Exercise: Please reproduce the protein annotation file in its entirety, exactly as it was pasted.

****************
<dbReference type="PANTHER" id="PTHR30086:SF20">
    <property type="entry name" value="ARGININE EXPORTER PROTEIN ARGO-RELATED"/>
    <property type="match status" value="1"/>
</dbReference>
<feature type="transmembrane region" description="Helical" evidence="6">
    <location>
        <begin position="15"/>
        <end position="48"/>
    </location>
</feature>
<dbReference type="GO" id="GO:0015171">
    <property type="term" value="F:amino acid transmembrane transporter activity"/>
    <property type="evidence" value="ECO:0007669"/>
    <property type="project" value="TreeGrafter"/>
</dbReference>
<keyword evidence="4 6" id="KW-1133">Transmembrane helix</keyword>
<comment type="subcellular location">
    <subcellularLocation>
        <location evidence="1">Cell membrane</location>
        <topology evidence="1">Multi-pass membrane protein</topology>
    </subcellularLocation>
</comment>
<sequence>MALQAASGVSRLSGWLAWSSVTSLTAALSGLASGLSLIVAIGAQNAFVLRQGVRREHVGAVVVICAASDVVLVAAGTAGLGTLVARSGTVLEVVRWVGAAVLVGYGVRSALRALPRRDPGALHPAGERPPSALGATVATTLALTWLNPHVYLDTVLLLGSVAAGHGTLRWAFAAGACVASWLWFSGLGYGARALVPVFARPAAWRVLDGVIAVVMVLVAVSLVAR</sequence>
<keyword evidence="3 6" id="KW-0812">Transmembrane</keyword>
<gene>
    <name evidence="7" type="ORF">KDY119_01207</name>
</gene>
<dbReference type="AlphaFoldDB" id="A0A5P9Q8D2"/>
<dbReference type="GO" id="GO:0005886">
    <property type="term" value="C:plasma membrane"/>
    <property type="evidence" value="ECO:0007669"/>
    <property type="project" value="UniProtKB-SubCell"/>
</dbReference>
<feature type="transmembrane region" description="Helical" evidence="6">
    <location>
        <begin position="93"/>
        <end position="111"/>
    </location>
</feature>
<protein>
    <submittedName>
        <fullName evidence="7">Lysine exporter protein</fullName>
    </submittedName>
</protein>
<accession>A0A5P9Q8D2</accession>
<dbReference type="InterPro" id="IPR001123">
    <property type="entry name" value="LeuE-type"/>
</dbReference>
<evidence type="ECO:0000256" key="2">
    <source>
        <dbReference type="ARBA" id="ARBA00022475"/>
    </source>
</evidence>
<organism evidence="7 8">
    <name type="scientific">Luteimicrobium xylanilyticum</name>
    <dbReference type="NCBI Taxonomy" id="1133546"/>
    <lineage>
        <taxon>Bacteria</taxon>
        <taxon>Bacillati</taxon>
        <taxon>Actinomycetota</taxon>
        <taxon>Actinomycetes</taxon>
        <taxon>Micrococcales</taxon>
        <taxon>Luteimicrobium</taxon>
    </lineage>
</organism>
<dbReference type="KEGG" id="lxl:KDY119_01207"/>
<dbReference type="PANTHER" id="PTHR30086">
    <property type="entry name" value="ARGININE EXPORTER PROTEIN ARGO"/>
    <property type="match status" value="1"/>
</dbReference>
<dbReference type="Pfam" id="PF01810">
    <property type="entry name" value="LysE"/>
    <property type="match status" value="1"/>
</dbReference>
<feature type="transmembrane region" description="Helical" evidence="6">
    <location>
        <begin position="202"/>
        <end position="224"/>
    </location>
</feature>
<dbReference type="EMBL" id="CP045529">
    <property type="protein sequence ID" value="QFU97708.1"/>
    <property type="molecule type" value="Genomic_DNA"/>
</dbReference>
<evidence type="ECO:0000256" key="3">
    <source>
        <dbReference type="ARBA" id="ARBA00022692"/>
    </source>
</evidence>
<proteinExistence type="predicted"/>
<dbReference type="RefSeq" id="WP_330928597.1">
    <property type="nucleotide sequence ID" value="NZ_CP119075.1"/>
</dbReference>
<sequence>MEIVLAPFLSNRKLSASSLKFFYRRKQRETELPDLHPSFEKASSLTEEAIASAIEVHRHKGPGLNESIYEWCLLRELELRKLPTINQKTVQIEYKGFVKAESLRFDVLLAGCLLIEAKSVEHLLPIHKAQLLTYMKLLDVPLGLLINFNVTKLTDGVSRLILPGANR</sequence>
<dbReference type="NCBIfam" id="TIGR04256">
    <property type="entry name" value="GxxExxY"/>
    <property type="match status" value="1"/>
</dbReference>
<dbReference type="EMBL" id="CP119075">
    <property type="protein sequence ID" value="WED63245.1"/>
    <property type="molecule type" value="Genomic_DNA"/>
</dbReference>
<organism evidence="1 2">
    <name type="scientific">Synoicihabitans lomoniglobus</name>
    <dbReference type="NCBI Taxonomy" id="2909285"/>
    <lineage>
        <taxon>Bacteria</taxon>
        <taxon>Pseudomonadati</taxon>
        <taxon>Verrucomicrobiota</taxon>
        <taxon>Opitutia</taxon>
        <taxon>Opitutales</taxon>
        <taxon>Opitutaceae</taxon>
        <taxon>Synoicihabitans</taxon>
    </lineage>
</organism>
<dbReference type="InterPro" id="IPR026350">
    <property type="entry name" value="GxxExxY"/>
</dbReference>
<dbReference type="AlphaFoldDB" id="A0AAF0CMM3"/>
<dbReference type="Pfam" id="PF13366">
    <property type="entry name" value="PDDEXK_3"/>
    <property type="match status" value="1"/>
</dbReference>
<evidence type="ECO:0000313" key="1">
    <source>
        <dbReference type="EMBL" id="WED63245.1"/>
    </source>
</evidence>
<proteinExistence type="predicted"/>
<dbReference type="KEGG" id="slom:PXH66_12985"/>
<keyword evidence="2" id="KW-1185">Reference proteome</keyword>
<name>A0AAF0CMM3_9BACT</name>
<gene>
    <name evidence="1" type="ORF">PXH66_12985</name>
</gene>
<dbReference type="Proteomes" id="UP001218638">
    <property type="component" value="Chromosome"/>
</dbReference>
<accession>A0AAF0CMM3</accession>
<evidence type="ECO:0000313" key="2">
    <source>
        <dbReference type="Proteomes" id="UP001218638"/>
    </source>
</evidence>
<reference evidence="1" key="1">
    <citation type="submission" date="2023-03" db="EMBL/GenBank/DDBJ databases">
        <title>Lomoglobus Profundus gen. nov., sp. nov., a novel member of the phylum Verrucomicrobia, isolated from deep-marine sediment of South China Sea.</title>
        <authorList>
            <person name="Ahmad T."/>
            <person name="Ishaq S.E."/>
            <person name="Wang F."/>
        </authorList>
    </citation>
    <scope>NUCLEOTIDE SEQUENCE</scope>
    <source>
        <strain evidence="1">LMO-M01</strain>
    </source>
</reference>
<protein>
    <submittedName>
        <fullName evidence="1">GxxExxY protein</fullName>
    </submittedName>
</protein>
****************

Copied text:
<dbReference type="PANTHER" id="PTHR30086:SF20">
    <property type="entry name" value="ARGININE EXPORTER PROTEIN ARGO-RELATED"/>
    <property type="match status" value="1"/>
</dbReference>
<feature type="transmembrane region" description="Helical" evidence="6">
    <location>
        <begin position="15"/>
        <end position="48"/>
    </location>
</feature>
<dbReference type="GO" id="GO:0015171">
    <property type="term" value="F:amino acid transmembrane transporter activity"/>
    <property type="evidence" value="ECO:0007669"/>
    <property type="project" value="TreeGrafter"/>
</dbReference>
<keyword evidence="4 6" id="KW-1133">Transmembrane helix</keyword>
<comment type="subcellular location">
    <subcellularLocation>
        <location evidence="1">Cell membrane</location>
        <topology evidence="1">Multi-pass membrane protein</topology>
    </subcellularLocation>
</comment>
<sequence>MALQAASGVSRLSGWLAWSSVTSLTAALSGLASGLSLIVAIGAQNAFVLRQGVRREHVGAVVVICAASDVVLVAAGTAGLGTLVARSGTVLEVVRWVGAAVLVGYGVRSALRALPRRDPGALHPAGERPPSALGATVATTLALTWLNPHVYLDTVLLLGSVAAGHGTLRWAFAAGACVASWLWFSGLGYGARALVPVFARPAAWRVLDGVIAVVMVLVAVSLVAR</sequence>
<keyword evidence="3 6" id="KW-0812">Transmembrane</keyword>
<gene>
    <name evidence="7" type="ORF">KDY119_01207</name>
</gene>
<dbReference type="AlphaFoldDB" id="A0A5P9Q8D2"/>
<dbReference type="GO" id="GO:0005886">
    <property type="term" value="C:plasma membrane"/>
    <property type="evidence" value="ECO:0007669"/>
    <property type="project" value="UniProtKB-SubCell"/>
</dbReference>
<feature type="transmembrane region" description="Helical" evidence="6">
    <location>
        <begin position="93"/>
        <end position="111"/>
    </location>
</feature>
<protein>
    <submittedName>
        <fullName evidence="7">Lysine exporter protein</fullName>
    </submittedName>
</protein>
<accession>A0A5P9Q8D2</accession>
<dbReference type="InterPro" id="IPR001123">
    <property type="entry name" value="LeuE-type"/>
</dbReference>
<evidence type="ECO:0000256" key="2">
    <source>
        <dbReference type="ARBA" id="ARBA00022475"/>
    </source>
</evidence>
<organism evidence="7 8">
    <name type="scientific">Luteimicrobium xylanilyticum</name>
    <dbReference type="NCBI Taxonomy" id="1133546"/>
    <lineage>
        <taxon>Bacteria</taxon>
        <taxon>Bacillati</taxon>
        <taxon>Actinomycetota</taxon>
        <taxon>Actinomycetes</taxon>
        <taxon>Micrococcales</taxon>
        <taxon>Luteimicrobium</taxon>
    </lineage>
</organism>
<dbReference type="KEGG" id="lxl:KDY119_01207"/>
<dbReference type="PANTHER" id="PTHR30086">
    <property type="entry name" value="ARGININE EXPORTER PROTEIN ARGO"/>
    <property type="match status" value="1"/>
</dbReference>
<dbReference type="Pfam" id="PF01810">
    <property type="entry name" value="LysE"/>
    <property type="match status" value="1"/>
</dbReference>
<feature type="transmembrane region" description="Helical" evidence="6">
    <location>
        <begin position="202"/>
        <end position="224"/>
    </location>
</feature>
<dbReference type="EMBL" id="CP045529">
    <property type="protein sequence ID" value="QFU97708.1"/>
    <property type="molecule type" value="Genomic_DNA"/>
</dbReference>
<evidence type="ECO:0000256" key="3">
    <source>
        <dbReference type="ARBA" id="ARBA00022692"/>
    </source>
</evidence>
<proteinExistence type="predicted"/>
<dbReference type="RefSeq" id="WP_330928597.1">
    <property type="nucleotide sequence ID" value="NZ_CP119075.1"/>
</dbReference>
<sequence>MEIVLAPFLSNRKLSASSLKFFYRRKQRETELPDLHPSFEKASSLTEEAIASAIEVHRHKGPGLNESIYEWCLLRELELRKLPTINQKTVQIEYKGFVKAESLRFDVLLAGCLLIEAKSVEHLLPIHKAQLLTYMKLLDVPLGLLINFNVTKLTDGVSRLILPGANR</sequence>
<dbReference type="NCBIfam" id="TIGR04256">
    <property type="entry name" value="GxxExxY"/>
    <property type="match status" value="1"/>
</dbReference>
<dbReference type="EMBL" id="CP119075">
    <property type="protein sequence ID" value="WED63245.1"/>
    <property type="molecule type" value="Genomic_DNA"/>
</dbReference>
<organism evidence="1 2">
    <name type="scientific">Synoicihabitans lomoniglobus</name>
    <dbReference type="NCBI Taxonomy" id="2909285"/>
    <lineage>
        <taxon>Bacteria</taxon>
        <taxon>Pseudomonadati</taxon>
        <taxon>Verrucomicrobiota</taxon>
        <taxon>Opitutia</taxon>
        <taxon>Opitutales</taxon>
        <taxon>Opitutaceae</taxon>
        <taxon>Synoicihabitans</taxon>
    </lineage>
</organism>
<dbReference type="InterPro" id="IPR026350">
    <property type="entry name" value="GxxExxY"/>
</dbReference>
<dbReference type="AlphaFoldDB" id="A0AAF0CMM3"/>
<dbReference type="Pfam" id="PF13366">
    <property type="entry name" value="PDDEXK_3"/>
    <property type="match status" value="1"/>
</dbReference>
<evidence type="ECO:0000313" key="1">
    <source>
        <dbReference type="EMBL" id="WED63245.1"/>
    </source>
</evidence>
<proteinExistence type="predicted"/>
<dbReference type="KEGG" id="slom:PXH66_12985"/>
<keyword evidence="2" id="KW-1185">Reference proteome</keyword>
<name>A0AAF0CMM3_9BACT</name>
<gene>
    <name evidence="1" type="ORF">PXH66_12985</name>
</gene>
<dbReference type="Proteomes" id="UP001218638">
    <property type="component" value="Chromosome"/>
</dbReference>
<accession>A0AAF0CMM3</accession>
<evidence type="ECO:0000313" key="2">
    <source>
        <dbReference type="Proteomes" id="UP001218638"/>
    </source>
</evidence>
<reference evidence="1" key="1">
    <citation type="submission" date="2023-03" db="EMBL/GenBank/DDBJ databases">
        <title>Lomoglobus Profundus gen. nov., sp. nov., a novel member of the phylum Verrucomicrobia, isolated from deep-marine sediment of South China Sea.</title>
        <authorList>
            <person name="Ahmad T."/>
            <person name="Ishaq S.E."/>
            <person name="Wang F."/>
        </authorList>
    </citation>
    <scope>NUCLEOTIDE SEQUENCE</scope>
    <source>
        <strain evidence="1">LMO-M01</strain>
    </source>
</reference>
<protein>
    <submittedName>
        <fullName evidence="1">GxxExxY protein</fullName>
    </submittedName>
</protein>